Relying on Markovic v. Richards et al, 2015 ONSC 6983 (Can LII), defence counsel submitted that the plaintiffs’ disbursement for costs insurance should not be allowed. With respect, I disagree. In this case, the costs of advancing even the claims on which the plaintiffs were successful were extremely large. Also, in general, even the strongest claim of a plaintiff may not be successful depending on how the evidence comes out and how it is perceived by a trier of fact. Without costs insurance, the fear of a very large adverse costs award would cause many plaintiffs of modest means to be afraid to pursue meritorious claims. It is in the interests of justice that plaintiffs be able to pursue meritorious claims without fear of a potentially devastating adverse costs award. Additionally, I am satisfied that it was reasonable for the plaintiffs to have advanced their claims as they did because there were genuine triable issues on all claims that were advanced. Accordingly, the claim for the costs insurance premium will be allowed.
Armstrong was not appealed and so there are competing Superior Court of Justice decisions on this issue. That being said, Markovic was followed in Valentine v. Rodriguez - Elizalde (2016) ONSC 6395 (Ont. S.C.J.); and in Foster v. Durkin (2016) ONSC 684 (Ont. S.C.J.).
The only case to consider both Markovic and Armstrong has been Little v. Floyd Sinton Limited (2018) ONSC 3165 where Justice Quinlan of the Ontario Superior Court of Justice wrote:
That brings me to the claimed disbursement for adverse costs insurance. There are conflicting rulings as to the appropriateness of this disbursement. In Markovic v. Richards, 2015 ONSC 6983, 261 A.C.W.S. (3d) 42 (Ont. S.C.J.) Milanetti J. disallowed the expense of costs insurance as a compensable disbursement. She described it as an entirely discretionary expense that does nothing to advance the litigation and may even “act as a disincentive to thoughtful, well-reasoned resolution of claims”. In Armstrong v. Lakeridge Resort Ltd., 2017 ONSC 6565, Salmers J. considered Markovic but determined that the expense involved in advancing the claims was extremely large and, without costs insurance, “the fear of a very large adverse costs award would cause many plaintiffs of modest means to be afraid to pursue meritorious claims”. Salmers J. allowed the disbursement.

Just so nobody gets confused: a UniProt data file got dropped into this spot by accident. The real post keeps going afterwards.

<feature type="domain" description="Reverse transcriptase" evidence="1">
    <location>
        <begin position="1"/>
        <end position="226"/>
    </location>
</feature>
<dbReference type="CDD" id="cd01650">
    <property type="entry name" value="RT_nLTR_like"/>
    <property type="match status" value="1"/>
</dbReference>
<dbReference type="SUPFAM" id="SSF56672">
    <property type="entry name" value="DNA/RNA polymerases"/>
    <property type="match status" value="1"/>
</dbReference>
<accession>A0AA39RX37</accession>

In my view, costs insurance might comfort plaintiffs or their counsel. But I agree with Milanetti J.: costs insurance does nothing to advance litigation per se and I do not allow such claim.
In British Columbia one B. C. Supreme Court decision has considered this issue; Wynia v. Soviskov, 2017 BCSC 195, which held:
In my view, applying the reasons of the BCCA in Chandi (Guardian ad litem of) v. Atwell, the cost of insurance coverage is not a proper or necessary disbursement, incurred in the conduct of the proceeding. No doubt it provides a measure of financial comfort to the plaintiff, however, it does not arise from the exigencies of the proceeding and relate directly to the direction, management, or control of the litigation used to prove a claim against the defendants. Accordingly, the cost of the insurance coverage is disallowed.
NOTE: The Chandi case had set out that recoverable disbursements must be “necessarily or properly incurred in the conduct of the proceedings.”